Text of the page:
Buy this Article for $10.95

Have a coupon or promotional code? Enter it here:

When you buy this you'll get access to the ePub version, a downloadable PDF, and the ability to print the full article.


  1. Jolles, Diana R. PhD, CNM
  2. Montgomery, Tiffany M. PhD, MSHP, RNC-OB
  3. Blankstein Breman, Rachel PhD, MPH, RN
  4. George, Erin MSN, CNM
  5. Craddock, Jaih PhD, MSW, MA
  6. Sanders, Sarah MPH
  7. Niemcyzk, Nancy PhD, CNM
  8. Stapleton, Susan DNP, CNM
  9. Bauer, Kate MBA
  10. Wright, Jennifer MA


Purpose: The purpose of this study was to describe sociodemographic variations in client preference for birthplace and relationships to perinatal health outcomes.


Methods: Descriptive data analysis (raw number, percentages, and means) showed that preference for birthplace varied across racial and ethnic categories as well as sociodemographic categories including educational status, body mass index, payer status, marital status, and gravidity. A subsample of medically low-risk childbearing people, qualified for birth center admission in labor, was analyzed to assess variations in maternal and newborn outcomes by site of first admission in labor.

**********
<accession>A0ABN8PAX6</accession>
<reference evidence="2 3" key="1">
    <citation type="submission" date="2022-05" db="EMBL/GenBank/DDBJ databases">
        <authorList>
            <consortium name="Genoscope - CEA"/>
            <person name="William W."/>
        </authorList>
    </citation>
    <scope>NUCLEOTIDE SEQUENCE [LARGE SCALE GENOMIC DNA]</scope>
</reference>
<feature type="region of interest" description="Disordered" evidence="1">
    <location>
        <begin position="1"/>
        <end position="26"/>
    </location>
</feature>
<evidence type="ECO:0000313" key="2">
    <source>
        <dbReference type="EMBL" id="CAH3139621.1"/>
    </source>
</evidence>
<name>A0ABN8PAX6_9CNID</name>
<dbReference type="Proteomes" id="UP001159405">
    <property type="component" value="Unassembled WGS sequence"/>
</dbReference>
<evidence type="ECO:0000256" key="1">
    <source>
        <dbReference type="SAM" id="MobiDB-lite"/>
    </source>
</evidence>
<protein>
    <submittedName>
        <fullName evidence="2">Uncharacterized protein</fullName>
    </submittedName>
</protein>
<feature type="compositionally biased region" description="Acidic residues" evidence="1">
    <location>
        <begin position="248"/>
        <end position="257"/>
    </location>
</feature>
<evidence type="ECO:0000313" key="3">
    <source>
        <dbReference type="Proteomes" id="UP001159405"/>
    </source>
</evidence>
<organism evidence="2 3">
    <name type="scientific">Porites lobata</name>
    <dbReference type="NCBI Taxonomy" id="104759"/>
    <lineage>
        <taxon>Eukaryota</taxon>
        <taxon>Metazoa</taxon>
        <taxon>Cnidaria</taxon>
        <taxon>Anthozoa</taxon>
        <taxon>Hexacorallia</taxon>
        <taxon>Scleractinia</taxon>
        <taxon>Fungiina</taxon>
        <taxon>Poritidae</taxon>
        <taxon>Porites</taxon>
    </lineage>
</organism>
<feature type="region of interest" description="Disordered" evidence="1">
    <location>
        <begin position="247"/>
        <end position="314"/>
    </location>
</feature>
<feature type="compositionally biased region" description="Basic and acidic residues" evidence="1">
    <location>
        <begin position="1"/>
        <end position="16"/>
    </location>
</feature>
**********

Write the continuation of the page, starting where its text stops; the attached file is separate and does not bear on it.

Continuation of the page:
Results: While overall clinical outcomes exceeded national benchmarks across all places of admission in the sample, disparities were noted including higher cesarean birth rates among Black and Hispanic people. This variation was larger within the population of people who preferred to be admitted to the hospital in labor in the absence of medical indication.


Conclusion: This study supports that the birth center model provides safe delivery care across the intersections of US sociodemographics. Findings from this study highlight the importance of increased access and choice in place of birth for improving health equity, including decreasing cesarean birth and increasing breastfeeding initiation.